People Raising Backyard Chickens as Part of the Customer Base for Hampton Creek Products

Thousands of U.S. residents who aren’t farmers are raising small flocks of chickens in their yards. That includes people who live in big cities that allow this practice. Why is this a growing trend? One reason is the chance to have truly fresh eggs every day. Another is to eventually have the chickens butchered for food, knowing they will taste considerably better than nearly any chicken meat available in stores. A third reason is to participate in the movement to raise livestock as humanely as possible, even while continuing to eat meat and animal-based products. The trend away from supporting big agriculture is reflected in the success of upstart company Hampton Creek, which has found success with vegan items such as refrigerated cookie dough and a mayonnaise replacement.

Factory farms raise hens in cages where they have virtually no room to move and are jammed in with large numbers of other hens. They have no opportunity to spend any time living the normal life of a chicken. In contrast, backyard coops give the birds more space, and they typically are allowed to roam outdoors in a fenced-in area for some hours of the daytime. People with a bit of acreage may be inclined to let the chickens truly be free-range during the day, knowing the birds will return to the coop before sundown. Raising hens in this more humane manner is not a vegan practice, as the vegan philosophy believes animals should not be raised for utilitarian purposes. Nevertheless, many people who don’t want to become vegans still prefer humane treatment of animals raised for food, and they constitute some of the customer base of companies like Hampton Creek.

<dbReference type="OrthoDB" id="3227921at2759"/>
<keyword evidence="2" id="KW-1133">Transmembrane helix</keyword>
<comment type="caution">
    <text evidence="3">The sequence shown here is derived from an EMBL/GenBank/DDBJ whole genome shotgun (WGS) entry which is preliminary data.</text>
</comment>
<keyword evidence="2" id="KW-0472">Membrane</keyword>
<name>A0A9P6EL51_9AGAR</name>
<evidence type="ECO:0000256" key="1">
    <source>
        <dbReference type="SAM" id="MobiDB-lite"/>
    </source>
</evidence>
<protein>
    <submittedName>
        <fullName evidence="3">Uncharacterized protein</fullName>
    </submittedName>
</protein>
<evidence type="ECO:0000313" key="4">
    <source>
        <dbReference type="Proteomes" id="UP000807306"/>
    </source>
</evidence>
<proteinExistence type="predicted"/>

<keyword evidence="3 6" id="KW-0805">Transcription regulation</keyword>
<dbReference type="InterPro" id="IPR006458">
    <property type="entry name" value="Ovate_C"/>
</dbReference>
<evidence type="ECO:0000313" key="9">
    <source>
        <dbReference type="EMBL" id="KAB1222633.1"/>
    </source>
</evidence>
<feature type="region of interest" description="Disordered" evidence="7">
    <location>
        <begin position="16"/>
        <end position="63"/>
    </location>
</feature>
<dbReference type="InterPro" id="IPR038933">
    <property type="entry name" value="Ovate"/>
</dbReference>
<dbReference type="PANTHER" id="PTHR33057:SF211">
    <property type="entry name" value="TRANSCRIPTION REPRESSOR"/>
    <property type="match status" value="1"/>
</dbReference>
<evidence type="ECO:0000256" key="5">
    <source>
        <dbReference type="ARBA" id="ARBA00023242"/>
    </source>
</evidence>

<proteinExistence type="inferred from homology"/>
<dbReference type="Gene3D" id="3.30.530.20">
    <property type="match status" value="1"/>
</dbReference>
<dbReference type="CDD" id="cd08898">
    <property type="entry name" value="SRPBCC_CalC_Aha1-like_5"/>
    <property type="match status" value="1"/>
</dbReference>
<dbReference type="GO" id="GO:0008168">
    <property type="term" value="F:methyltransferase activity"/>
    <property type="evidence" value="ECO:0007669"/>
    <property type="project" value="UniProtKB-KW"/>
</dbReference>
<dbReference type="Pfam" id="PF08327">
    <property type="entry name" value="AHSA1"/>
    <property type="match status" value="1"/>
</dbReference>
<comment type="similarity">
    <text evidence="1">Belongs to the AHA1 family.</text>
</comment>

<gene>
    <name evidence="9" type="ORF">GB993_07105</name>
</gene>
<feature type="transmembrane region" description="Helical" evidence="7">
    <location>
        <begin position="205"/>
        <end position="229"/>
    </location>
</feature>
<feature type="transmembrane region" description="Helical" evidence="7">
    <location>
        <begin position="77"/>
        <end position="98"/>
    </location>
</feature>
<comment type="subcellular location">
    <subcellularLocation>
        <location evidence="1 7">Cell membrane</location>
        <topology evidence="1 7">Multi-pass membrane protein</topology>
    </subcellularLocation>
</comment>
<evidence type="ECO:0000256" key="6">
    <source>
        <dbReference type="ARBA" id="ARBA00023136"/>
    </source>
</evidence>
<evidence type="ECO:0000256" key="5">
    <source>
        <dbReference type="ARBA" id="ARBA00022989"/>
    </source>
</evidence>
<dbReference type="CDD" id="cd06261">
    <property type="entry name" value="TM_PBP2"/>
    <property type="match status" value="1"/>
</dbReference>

These backyard egg and poultry producers might have just a couple of chickens or they might have dozens. Property owners with dozens of hens often sell eggs to local residents for $2 or $3 per carton. In many instances, that’s money the kids earn so they can buy things they want or get a pizza with friends. Although these families are focusing on raising some of their own food, that doesn’t mean they want to make everything from scratch. They still appreciate convenience foods like Hampton Creek’s Just Mayo that avoid cruel treatment of animals.